Performance-based contracting or outcomes-based contracting are no longer novel concepts in health care. However, while they are not new concepts in the practice and management of specialty pharmacy, they are fresh from the perspective of how these concepts are currently deployed in the current provider landscape. As is the concept of which metrics are aggregated and utilized for the basis of defining the resultant financial transactions.
 
Performance-based or outcomes-based contracting is the method by which health plans, providers, and manufacturers enter into a variety of value-based contracting arrangements, aligned with the shift toward value-based payment and the goal of promoting access to high-value care.
 
Traditionally, performance-based contracting has been employed in a number of scenarios that include direct and indirect remuneration fee management in some Medicare Part D provider agreements, some commercial and managed Medicaid core pharmacy provider agreements, between payers and manufacturers in high-cost treatment plans, and, in fewer instances, within accountable care organization environments.  
 
Where we have yet to see performance-based contracting or outcomes-based contracting take root is in the service level agreements between a specialty pharmacy provider (SPP) and a sponsoring manufacturer of a molecule subject to a limited distribution network. This seems to be the next logical place for these value-based contracting arrangements to appear.
 
Identifying endpoints that measure the anticipated outcomes of a patient experience is critical to the success of this concept. SPPs cannot be held accountable for many of the variables associated with ultimate treatment outcomes, but they can be assessed on the impact their patient care system design has on treatment efforts throughout the journey.
 
While current pharmacy quality alliance derived performance measures might not apply to the narrow populations managed with a limited distribution network, unique markers must be located and specifically spelled out to build the value purchasing parameters. Persistence, adherence, and satisfaction immediately play important roles; however, highly specific measures indicative of success should also be explored and employed.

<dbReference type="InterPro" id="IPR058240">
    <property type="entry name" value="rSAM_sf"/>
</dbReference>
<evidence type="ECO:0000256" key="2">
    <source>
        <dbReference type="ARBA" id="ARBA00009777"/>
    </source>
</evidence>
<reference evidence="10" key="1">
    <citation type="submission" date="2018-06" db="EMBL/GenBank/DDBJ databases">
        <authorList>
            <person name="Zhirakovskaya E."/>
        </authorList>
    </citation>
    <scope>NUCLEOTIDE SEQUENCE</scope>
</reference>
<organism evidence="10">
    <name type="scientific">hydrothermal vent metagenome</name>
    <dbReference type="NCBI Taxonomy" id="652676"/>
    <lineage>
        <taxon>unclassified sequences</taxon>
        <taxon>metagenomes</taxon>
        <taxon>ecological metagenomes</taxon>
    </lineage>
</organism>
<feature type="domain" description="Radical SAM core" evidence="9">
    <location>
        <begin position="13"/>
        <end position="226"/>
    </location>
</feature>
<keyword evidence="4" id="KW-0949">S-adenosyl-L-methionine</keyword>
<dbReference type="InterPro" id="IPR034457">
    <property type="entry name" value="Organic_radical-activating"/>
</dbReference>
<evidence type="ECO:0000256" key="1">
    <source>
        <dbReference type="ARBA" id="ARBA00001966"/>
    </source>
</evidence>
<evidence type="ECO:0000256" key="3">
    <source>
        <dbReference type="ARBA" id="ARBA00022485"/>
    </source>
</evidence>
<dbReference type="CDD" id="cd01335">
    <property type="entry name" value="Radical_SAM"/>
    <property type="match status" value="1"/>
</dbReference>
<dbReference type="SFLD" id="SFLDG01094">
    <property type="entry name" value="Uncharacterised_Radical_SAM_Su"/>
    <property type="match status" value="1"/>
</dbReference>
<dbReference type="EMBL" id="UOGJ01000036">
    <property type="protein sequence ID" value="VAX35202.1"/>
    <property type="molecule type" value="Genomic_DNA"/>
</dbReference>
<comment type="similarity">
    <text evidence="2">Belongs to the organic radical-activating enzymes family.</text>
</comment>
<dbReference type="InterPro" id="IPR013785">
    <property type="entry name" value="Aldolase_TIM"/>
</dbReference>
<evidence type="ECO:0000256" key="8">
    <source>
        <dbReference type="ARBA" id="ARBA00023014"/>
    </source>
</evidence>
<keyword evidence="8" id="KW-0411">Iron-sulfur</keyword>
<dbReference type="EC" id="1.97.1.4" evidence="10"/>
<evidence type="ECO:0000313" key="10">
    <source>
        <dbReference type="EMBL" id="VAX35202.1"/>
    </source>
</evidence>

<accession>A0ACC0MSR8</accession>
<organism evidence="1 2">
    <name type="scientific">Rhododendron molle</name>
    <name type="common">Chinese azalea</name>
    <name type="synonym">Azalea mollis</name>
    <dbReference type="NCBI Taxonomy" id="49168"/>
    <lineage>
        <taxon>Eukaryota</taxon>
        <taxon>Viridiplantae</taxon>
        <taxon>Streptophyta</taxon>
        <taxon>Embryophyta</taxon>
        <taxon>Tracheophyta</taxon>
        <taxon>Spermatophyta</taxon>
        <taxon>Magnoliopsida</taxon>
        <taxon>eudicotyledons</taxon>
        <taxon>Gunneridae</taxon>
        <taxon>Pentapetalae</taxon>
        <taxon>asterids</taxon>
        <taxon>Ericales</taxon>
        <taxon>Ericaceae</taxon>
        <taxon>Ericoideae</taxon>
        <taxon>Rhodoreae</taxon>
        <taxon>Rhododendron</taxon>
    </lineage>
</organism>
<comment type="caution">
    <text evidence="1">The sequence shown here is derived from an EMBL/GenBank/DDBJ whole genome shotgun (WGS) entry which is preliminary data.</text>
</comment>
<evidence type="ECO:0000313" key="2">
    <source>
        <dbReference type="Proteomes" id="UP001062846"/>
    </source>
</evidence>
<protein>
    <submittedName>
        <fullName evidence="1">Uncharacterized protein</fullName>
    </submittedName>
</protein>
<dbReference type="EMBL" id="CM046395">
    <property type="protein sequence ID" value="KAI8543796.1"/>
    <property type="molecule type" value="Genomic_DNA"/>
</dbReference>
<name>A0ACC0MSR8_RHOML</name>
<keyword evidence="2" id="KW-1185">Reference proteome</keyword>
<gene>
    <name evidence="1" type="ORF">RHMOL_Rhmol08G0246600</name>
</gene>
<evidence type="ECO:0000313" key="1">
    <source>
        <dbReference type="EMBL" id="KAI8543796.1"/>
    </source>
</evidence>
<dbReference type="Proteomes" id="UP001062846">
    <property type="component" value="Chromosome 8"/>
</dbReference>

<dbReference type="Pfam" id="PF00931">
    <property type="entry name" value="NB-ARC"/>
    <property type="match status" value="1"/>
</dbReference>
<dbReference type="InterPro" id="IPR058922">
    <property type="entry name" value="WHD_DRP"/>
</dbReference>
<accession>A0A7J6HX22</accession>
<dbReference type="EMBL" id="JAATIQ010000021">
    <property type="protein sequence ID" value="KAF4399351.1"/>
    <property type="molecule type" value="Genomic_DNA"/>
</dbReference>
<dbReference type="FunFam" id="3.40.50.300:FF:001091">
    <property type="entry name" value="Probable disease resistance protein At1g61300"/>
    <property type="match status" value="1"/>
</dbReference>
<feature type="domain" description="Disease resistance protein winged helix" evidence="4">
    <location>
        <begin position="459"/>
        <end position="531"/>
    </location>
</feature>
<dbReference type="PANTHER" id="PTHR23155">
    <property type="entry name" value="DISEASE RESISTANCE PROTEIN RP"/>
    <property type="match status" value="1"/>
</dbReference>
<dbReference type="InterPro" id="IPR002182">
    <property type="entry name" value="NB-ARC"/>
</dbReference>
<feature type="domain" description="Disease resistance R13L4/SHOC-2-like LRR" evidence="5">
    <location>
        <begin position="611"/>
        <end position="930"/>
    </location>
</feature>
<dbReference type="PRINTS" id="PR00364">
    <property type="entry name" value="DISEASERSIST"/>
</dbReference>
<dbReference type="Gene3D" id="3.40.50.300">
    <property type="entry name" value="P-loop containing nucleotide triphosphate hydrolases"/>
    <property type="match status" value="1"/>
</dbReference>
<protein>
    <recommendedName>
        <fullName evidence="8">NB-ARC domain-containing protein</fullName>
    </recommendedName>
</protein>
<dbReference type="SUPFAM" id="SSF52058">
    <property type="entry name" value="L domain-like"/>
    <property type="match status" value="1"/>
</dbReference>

A sample performance-based contract or outcomes-based contract could contain measurement points as general as PDC (proportion of days covered) for a measure of adherence or as specific as whether the patient reported a positive objective achievement (ie weight gain in a treatment intended to produce incremental body mass changes).  
 
By building a formula to assess and incorporate the goals important to treatment as indicated by the manufacturing partner, this strategy could define how effective an SPP partner in a limited distribution network was performing. This displayed aggregate performance in such a sample could then be used to determine variable reimbursement levels for services or stratified cost of goods and terms for inventory purchases.  
 
Essentially, if an SPP performs highly in producing a high quality patient experience with definitively positive outcomes, then the SPP would financially reap the benefits of its investments and efforts. In turn, the manufacturer would have been successful in supporting a product to the best of its market ability by embracing the highest performing clinical partners and driving positive outcomes for payers and patients.
 
Clearly, such a performance-based or outcomes-based contract would have to be expressly reviewed by counsel to ensure that regulatory guidelines are not breached on a state or federal level. There are dangers in that an improperly drafted agreement could subvert laws surrounding incentives and manipulation of treatment intent.